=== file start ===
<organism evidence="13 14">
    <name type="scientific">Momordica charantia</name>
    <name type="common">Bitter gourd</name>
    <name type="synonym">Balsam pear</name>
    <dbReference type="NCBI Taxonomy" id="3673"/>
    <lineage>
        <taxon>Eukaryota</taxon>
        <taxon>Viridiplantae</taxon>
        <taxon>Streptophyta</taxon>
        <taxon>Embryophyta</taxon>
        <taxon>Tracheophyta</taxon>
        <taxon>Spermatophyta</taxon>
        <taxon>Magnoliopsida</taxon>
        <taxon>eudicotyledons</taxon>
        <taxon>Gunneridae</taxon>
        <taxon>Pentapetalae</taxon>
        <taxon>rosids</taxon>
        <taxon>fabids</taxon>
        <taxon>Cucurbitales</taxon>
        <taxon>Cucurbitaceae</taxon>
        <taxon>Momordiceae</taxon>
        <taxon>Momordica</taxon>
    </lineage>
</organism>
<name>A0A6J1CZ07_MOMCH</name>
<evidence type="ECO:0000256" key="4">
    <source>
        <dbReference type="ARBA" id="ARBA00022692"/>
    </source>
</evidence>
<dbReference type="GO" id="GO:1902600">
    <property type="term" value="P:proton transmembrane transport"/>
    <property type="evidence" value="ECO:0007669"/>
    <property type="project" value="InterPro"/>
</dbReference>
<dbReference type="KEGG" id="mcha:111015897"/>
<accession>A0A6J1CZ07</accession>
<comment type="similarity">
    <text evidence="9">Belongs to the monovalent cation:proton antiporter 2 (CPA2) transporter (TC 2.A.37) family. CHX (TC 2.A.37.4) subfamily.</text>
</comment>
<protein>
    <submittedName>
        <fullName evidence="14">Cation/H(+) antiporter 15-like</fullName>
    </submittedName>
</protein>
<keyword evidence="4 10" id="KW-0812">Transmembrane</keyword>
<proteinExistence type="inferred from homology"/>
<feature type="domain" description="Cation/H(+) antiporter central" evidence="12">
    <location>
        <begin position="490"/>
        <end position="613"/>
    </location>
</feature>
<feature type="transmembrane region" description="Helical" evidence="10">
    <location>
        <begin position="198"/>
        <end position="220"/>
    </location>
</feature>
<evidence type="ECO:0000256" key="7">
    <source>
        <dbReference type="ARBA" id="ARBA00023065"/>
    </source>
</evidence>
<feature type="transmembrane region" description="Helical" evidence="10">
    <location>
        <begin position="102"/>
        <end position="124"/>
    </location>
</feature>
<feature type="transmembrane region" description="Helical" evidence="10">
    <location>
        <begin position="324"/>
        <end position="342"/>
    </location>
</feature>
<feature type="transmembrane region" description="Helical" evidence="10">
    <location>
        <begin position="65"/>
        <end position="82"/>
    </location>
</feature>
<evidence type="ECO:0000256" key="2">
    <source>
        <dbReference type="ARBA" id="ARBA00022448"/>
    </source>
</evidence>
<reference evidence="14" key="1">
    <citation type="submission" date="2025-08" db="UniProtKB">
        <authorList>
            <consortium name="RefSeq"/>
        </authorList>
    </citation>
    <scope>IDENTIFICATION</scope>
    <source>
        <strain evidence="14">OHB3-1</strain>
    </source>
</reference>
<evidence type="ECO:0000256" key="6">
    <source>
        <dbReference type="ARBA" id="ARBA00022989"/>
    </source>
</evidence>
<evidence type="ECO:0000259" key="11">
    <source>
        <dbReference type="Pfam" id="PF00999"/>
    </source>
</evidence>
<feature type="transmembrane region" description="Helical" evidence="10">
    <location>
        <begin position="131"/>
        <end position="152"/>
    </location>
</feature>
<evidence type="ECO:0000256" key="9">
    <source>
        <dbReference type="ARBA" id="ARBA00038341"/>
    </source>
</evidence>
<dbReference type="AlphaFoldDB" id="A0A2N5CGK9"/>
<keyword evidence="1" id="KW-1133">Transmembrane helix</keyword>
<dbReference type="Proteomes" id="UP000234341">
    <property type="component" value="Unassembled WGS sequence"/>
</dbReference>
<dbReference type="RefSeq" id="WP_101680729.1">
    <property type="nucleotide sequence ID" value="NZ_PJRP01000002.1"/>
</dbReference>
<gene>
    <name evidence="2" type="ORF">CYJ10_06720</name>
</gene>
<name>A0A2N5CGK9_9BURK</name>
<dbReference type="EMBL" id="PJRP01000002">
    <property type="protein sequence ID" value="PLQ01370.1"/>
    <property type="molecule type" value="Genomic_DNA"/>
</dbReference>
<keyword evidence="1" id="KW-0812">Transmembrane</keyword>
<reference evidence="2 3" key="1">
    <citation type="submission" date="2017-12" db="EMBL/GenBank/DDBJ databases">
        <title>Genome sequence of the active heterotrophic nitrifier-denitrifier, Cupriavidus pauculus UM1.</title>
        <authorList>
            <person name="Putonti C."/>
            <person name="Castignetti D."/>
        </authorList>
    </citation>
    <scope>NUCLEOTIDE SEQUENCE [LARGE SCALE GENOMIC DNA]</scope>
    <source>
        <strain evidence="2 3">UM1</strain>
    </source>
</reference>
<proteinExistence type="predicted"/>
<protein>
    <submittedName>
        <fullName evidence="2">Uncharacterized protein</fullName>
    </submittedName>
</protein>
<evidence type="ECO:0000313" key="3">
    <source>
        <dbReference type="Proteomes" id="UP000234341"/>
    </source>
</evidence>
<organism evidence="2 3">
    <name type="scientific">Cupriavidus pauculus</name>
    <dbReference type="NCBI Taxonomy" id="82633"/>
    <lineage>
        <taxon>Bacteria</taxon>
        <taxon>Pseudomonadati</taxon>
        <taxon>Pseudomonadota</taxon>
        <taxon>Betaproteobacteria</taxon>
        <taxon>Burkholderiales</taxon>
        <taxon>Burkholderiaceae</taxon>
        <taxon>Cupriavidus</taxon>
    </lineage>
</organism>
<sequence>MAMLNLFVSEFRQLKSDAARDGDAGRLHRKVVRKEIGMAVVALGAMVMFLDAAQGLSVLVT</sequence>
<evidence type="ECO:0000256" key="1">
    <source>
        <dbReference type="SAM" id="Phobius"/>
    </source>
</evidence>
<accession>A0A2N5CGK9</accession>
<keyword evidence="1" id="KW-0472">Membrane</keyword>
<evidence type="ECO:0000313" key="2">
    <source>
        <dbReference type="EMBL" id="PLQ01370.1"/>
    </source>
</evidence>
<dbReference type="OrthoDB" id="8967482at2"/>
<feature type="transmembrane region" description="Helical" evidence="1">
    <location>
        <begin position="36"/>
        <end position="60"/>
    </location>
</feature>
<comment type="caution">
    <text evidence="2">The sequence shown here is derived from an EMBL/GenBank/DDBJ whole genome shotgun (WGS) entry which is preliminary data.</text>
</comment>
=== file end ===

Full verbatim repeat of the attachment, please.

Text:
<organism evidence="13 14">
    <name type="scientific">Momordica charantia</name>
    <name type="common">Bitter gourd</name>
    <name type="synonym">Balsam pear</name>
    <dbReference type="NCBI Taxonomy" id="3673"/>
    <lineage>
        <taxon>Eukaryota</taxon>
        <taxon>Viridiplantae</taxon>
        <taxon>Streptophyta</taxon>
        <taxon>Embryophyta</taxon>
        <taxon>Tracheophyta</taxon>
        <taxon>Spermatophyta</taxon>
        <taxon>Magnoliopsida</taxon>
        <taxon>eudicotyledons</taxon>
        <taxon>Gunneridae</taxon>
        <taxon>Pentapetalae</taxon>
        <taxon>rosids</taxon>
        <taxon>fabids</taxon>
        <taxon>Cucurbitales</taxon>
        <taxon>Cucurbitaceae</taxon>
        <taxon>Momordiceae</taxon>
        <taxon>Momordica</taxon>
    </lineage>
</organism>
<name>A0A6J1CZ07_MOMCH</name>
<evidence type="ECO:0000256" key="4">
    <source>
        <dbReference type="ARBA" id="ARBA00022692"/>
    </source>
</evidence>
<dbReference type="GO" id="GO:1902600">
    <property type="term" value="P:proton transmembrane transport"/>
    <property type="evidence" value="ECO:0007669"/>
    <property type="project" value="InterPro"/>
</dbReference>
<dbReference type="KEGG" id="mcha:111015897"/>
<accession>A0A6J1CZ07</accession>
<comment type="similarity">
    <text evidence="9">Belongs to the monovalent cation:proton antiporter 2 (CPA2) transporter (TC 2.A.37) family. CHX (TC 2.A.37.4) subfamily.</text>
</comment>
<protein>
    <submittedName>
        <fullName evidence="14">Cation/H(+) antiporter 15-like</fullName>
    </submittedName>
</protein>
<keyword evidence="4 10" id="KW-0812">Transmembrane</keyword>
<proteinExistence type="inferred from homology"/>
<feature type="domain" description="Cation/H(+) antiporter central" evidence="12">
    <location>
        <begin position="490"/>
        <end position="613"/>
    </location>
</feature>
<feature type="transmembrane region" description="Helical" evidence="10">
    <location>
        <begin position="198"/>
        <end position="220"/>
    </location>
</feature>
<evidence type="ECO:0000256" key="7">
    <source>
        <dbReference type="ARBA" id="ARBA00023065"/>
    </source>
</evidence>
<feature type="transmembrane region" description="Helical" evidence="10">
    <location>
        <begin position="102"/>
        <end position="124"/>
    </location>
</feature>
<feature type="transmembrane region" description="Helical" evidence="10">
    <location>
        <begin position="324"/>
        <end position="342"/>
    </location>
</feature>
<feature type="transmembrane region" description="Helical" evidence="10">
    <location>
        <begin position="65"/>
        <end position="82"/>
    </location>
</feature>
<evidence type="ECO:0000256" key="2">
    <source>
        <dbReference type="ARBA" id="ARBA00022448"/>
    </source>
</evidence>
<reference evidence="14" key="1">
    <citation type="submission" date="2025-08" db="UniProtKB">
        <authorList>
            <consortium name="RefSeq"/>
        </authorList>
    </citation>
    <scope>IDENTIFICATION</scope>
    <source>
        <strain evidence="14">OHB3-1</strain>
    </source>
</reference>
<evidence type="ECO:0000256" key="6">
    <source>
        <dbReference type="ARBA" id="ARBA00022989"/>
    </source>
</evidence>
<evidence type="ECO:0000259" key="11">
    <source>
        <dbReference type="Pfam" id="PF00999"/>
    </source>
</evidence>
<feature type="transmembrane region" description="Helical" evidence="10">
    <location>
        <begin position="131"/>
        <end position="152"/>
    </location>
</feature>
<evidence type="ECO:0000256" key="9">
    <source>
        <dbReference type="ARBA" id="ARBA00038341"/>
    </source>
</evidence>
<dbReference type="AlphaFoldDB" id="A0A2N5CGK9"/>
<keyword evidence="1" id="KW-1133">Transmembrane helix</keyword>
<dbReference type="Proteomes" id="UP000234341">
    <property type="component" value="Unassembled WGS sequence"/>
</dbReference>
<dbReference type="RefSeq" id="WP_101680729.1">
    <property type="nucleotide sequence ID" value="NZ_PJRP01000002.1"/>
</dbReference>
<gene>
    <name evidence="2" type="ORF">CYJ10_06720</name>
</gene>
<name>A0A2N5CGK9_9BURK</name>
<dbReference type="EMBL" id="PJRP01000002">
    <property type="protein sequence ID" value="PLQ01370.1"/>
    <property type="molecule type" value="Genomic_DNA"/>
</dbReference>
<keyword evidence="1" id="KW-0812">Transmembrane</keyword>
<reference evidence="2 3" key="1">
    <citation type="submission" date="2017-12" db="EMBL/GenBank/DDBJ databases">
        <title>Genome sequence of the active heterotrophic nitrifier-denitrifier, Cupriavidus pauculus UM1.</title>
        <authorList>
            <person name="Putonti C."/>
            <person name="Castignetti D."/>
        </authorList>
    </citation>
    <scope>NUCLEOTIDE SEQUENCE [LARGE SCALE GENOMIC DNA]</scope>
    <source>
        <strain evidence="2 3">UM1</strain>
    </source>
</reference>
<proteinExistence type="predicted"/>
<protein>
    <submittedName>
        <fullName evidence="2">Uncharacterized protein</fullName>
    </submittedName>
</protein>
<evidence type="ECO:0000313" key="3">
    <source>
        <dbReference type="Proteomes" id="UP000234341"/>
    </source>
</evidence>
<organism evidence="2 3">
    <name type="scientific">Cupriavidus pauculus</name>
    <dbReference type="NCBI Taxonomy" id="82633"/>
    <lineage>
        <taxon>Bacteria</taxon>
        <taxon>Pseudomonadati</taxon>
        <taxon>Pseudomonadota</taxon>
        <taxon>Betaproteobacteria</taxon>
        <taxon>Burkholderiales</taxon>
        <taxon>Burkholderiaceae</taxon>
        <taxon>Cupriavidus</taxon>
    </lineage>
</organism>
<sequence>MAMLNLFVSEFRQLKSDAARDGDAGRLHRKVVRKEIGMAVVALGAMVMFLDAAQGLSVLVT</sequence>
<evidence type="ECO:0000256" key="1">
    <source>
        <dbReference type="SAM" id="Phobius"/>
    </source>
</evidence>
<accession>A0A2N5CGK9</accession>
<keyword evidence="1" id="KW-0472">Membrane</keyword>
<evidence type="ECO:0000313" key="2">
    <source>
        <dbReference type="EMBL" id="PLQ01370.1"/>
    </source>
</evidence>
<dbReference type="OrthoDB" id="8967482at2"/>
<feature type="transmembrane region" description="Helical" evidence="1">
    <location>
        <begin position="36"/>
        <end position="60"/>
    </location>
</feature>
<comment type="caution">
    <text evidence="2">The sequence shown here is derived from an EMBL/GenBank/DDBJ whole genome shotgun (WGS) entry which is preliminary data.</text>
</comment>